# [EM] Condorcet How?

Sat Mar 20 11:54:14 PDT 2010

robert bristow-johnson wrote:
>
> On Mar 20, 2010, at 12:08 PM, Dave Ketchum wrote:
>
>> Counting:  Besides the N*N matrix,
>
> i dunno why the common layout of the NxN matrix is popularly used.  it
> should be like a triangle, e.g. for the 2009 Burlington election:

[snip]

It's used to handle equal ranking. If nobody equal ranks, then the
preference for B above A is equal to (number of voters) - (number
preferring A to B). However, if some voters equal-rank, then this may
not be true. For instance:

1: A > B > C
1: B > A > C
1: A = B > C

gives

(row beats column)
A  B  C
A  -  1  3
B  1  -  3
C  0  0  -

since the third voter expresses no preference between A and B. If you
were to just take a triangle:

A  B C
A  -
B  1  -
C  0  0  -

you would come to the conclusion that B>A is 2, which is not the case.

> it seems to me that this is far more easy to see the result of each
> pairwize race. it can be easily modified to provide <defeatStrength> (is
> that what you mean by margins?).

The margins for A>B is the number of voters who preferred A>B minus the
number of voters who preferred B>A, or zero, whichever is greater.

Winning votes, the common alternative, counts the number of votes on the
strongest side: A>B is either the number of voters who preferred A>B, or
zero if more preferred B>A.

> at a glance, this is much better for my eyes than the NxN matrix that
> seems common for Condorcet results.  if you wanted to sort by beat
> strength, the data is right there.

You could show it explicitly. For instance:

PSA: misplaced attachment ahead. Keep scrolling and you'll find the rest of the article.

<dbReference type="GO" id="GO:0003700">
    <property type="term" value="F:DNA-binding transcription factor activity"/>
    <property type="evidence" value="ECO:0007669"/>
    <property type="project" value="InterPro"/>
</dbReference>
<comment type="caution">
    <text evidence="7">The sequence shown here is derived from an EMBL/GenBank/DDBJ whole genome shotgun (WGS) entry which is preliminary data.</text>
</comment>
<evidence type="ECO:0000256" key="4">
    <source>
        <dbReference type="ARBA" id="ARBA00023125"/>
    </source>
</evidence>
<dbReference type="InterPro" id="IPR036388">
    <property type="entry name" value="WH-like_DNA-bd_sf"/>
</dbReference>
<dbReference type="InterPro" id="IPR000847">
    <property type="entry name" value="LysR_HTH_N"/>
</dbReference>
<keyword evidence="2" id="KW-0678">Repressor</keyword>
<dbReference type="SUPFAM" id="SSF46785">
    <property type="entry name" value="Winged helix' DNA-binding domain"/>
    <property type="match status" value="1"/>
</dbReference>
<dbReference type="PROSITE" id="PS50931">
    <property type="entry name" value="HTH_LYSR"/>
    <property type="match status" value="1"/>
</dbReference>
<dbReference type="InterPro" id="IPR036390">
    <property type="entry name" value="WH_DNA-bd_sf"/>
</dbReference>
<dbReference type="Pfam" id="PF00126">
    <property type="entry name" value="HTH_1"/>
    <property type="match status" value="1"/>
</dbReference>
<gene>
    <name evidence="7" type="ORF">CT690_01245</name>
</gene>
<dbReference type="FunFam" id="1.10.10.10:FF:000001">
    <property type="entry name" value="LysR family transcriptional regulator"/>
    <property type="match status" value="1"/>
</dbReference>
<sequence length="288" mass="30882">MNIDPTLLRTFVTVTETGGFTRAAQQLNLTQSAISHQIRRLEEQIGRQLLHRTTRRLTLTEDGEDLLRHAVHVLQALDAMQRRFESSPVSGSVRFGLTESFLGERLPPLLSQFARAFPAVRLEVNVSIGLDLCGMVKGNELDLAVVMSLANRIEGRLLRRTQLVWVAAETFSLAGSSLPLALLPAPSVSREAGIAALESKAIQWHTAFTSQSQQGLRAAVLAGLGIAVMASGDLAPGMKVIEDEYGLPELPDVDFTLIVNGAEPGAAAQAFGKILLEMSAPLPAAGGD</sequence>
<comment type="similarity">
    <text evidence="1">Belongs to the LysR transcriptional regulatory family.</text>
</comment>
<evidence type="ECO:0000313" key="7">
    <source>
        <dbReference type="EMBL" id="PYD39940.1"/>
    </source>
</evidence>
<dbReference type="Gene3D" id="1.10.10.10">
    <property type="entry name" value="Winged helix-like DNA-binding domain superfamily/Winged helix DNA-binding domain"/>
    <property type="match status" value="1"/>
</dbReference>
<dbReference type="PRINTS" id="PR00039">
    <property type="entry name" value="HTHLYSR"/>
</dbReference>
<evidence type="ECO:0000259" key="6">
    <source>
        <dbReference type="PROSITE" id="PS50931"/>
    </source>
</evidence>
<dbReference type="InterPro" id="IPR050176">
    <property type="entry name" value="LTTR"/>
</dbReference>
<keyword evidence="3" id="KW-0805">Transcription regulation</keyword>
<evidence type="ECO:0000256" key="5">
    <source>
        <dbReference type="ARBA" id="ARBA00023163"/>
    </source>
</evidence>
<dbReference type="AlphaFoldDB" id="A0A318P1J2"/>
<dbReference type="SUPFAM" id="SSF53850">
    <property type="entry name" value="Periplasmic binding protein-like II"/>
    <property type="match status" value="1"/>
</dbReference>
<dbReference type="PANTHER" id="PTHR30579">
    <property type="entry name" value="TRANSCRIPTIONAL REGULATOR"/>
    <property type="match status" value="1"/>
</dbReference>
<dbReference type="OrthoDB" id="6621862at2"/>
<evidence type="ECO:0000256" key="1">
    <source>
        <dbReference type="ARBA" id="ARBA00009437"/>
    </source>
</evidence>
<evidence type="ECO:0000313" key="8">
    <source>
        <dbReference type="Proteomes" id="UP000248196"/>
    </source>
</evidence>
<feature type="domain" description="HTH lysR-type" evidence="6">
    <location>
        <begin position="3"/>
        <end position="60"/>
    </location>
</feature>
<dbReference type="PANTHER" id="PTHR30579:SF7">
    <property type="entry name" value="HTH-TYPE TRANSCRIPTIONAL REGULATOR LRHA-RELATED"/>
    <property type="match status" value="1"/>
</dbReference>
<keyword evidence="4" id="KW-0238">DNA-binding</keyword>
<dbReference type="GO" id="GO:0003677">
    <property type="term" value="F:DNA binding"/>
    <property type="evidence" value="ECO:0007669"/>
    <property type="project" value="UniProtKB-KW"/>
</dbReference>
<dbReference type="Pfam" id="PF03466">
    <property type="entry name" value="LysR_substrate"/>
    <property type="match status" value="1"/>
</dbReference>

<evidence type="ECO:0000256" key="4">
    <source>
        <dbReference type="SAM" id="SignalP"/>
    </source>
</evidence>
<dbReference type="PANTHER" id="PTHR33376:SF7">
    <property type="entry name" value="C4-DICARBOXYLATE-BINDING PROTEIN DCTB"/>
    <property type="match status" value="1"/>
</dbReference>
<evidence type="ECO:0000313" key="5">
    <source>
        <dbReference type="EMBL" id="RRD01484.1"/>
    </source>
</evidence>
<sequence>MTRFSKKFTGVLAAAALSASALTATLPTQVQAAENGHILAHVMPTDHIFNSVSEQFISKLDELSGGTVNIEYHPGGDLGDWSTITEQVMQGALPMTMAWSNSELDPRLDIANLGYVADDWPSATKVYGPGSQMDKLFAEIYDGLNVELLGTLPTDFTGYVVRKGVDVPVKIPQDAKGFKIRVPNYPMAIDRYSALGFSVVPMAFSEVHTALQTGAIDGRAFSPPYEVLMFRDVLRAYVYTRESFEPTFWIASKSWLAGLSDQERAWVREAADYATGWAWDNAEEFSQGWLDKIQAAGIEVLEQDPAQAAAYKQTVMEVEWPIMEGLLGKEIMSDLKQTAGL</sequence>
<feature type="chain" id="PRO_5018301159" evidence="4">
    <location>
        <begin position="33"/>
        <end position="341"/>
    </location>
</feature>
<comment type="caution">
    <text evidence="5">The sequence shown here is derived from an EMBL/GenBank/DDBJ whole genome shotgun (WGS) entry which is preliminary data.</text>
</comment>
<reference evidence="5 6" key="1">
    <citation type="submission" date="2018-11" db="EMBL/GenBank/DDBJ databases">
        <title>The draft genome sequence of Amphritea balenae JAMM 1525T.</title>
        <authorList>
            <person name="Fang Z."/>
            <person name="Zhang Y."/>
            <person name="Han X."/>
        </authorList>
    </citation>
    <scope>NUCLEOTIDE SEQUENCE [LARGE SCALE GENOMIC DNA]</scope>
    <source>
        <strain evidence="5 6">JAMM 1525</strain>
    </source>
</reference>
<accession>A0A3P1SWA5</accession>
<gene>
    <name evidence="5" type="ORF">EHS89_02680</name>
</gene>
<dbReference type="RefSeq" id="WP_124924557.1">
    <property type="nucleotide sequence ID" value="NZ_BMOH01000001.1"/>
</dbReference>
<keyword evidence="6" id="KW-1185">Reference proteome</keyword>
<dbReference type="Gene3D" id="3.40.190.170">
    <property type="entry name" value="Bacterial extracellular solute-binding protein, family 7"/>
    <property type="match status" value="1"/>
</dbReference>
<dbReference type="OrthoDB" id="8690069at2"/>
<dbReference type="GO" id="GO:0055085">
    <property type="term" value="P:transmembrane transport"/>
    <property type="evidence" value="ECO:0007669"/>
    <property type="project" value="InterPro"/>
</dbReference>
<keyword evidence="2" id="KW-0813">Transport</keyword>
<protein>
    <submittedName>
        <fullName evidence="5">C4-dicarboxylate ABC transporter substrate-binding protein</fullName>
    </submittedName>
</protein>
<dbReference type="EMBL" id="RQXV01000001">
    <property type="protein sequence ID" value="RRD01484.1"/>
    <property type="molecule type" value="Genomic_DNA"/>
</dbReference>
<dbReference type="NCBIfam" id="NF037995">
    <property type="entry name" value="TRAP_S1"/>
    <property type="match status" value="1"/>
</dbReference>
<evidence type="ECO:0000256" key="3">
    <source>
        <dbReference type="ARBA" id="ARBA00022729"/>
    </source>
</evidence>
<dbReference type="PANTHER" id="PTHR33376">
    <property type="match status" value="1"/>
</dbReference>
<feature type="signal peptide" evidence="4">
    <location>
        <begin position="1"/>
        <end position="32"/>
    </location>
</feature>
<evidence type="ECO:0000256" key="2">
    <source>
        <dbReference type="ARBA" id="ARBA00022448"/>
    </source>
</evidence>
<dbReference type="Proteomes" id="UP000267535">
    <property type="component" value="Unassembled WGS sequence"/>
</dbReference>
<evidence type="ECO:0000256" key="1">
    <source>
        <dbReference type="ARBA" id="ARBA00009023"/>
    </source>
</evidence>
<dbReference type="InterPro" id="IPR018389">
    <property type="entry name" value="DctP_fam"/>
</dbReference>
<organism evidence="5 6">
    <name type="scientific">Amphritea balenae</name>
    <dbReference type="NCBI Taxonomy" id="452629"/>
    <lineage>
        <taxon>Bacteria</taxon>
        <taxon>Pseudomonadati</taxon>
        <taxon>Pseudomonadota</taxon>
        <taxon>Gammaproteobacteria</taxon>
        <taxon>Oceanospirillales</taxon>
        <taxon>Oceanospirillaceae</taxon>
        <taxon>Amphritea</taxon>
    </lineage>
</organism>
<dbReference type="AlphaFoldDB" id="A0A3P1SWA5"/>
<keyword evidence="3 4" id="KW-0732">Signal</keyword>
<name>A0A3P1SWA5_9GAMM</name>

Score for A:
Voters preferring A to B: 10
Voters preferring A to C:  8
Voters preferring A to D:  3

Score for B:
Voters preferring B to A: 10
Voters preferring B to C:  7
Voters preferring B to D: 18

etc.

>> I would add an N array to optimize this.
>
> not sure exactly what that is.
>
>>   Count each ranked candidate in the array.  Later the array will be
>> added into the matrix as if the ranked candidates won in every one of
>> their pairs.  This is correct for pairs with no ranking, and for pairs
>> with one ranked.  For pairs w/winner and loser, give loser a negative
>> count to adjust; for ties can leave both winning; or mark both losing
>> via negative count.
>
> "negative count" is about.  and why is it needed?  i think that the RP
> procedure is pretty well cut-and-dried.  if it were me, i would not use
> *any* cycle-breaking procedure unless a cycle exists and then use
> whatever resolution (whether it be Tideman or Schulze or whoever).

I'm not sure what this is, either.

I'll note in response to you, though, that for Tideman (and Schulze, for
that matter), the method *is* the tiebreaker. Tideman/RP/MAM elects the
CW if there is one, and if there isn't, it just proceeds to elect
another winner. The voters don't have to care about cycles unless they
(the voters) are curious.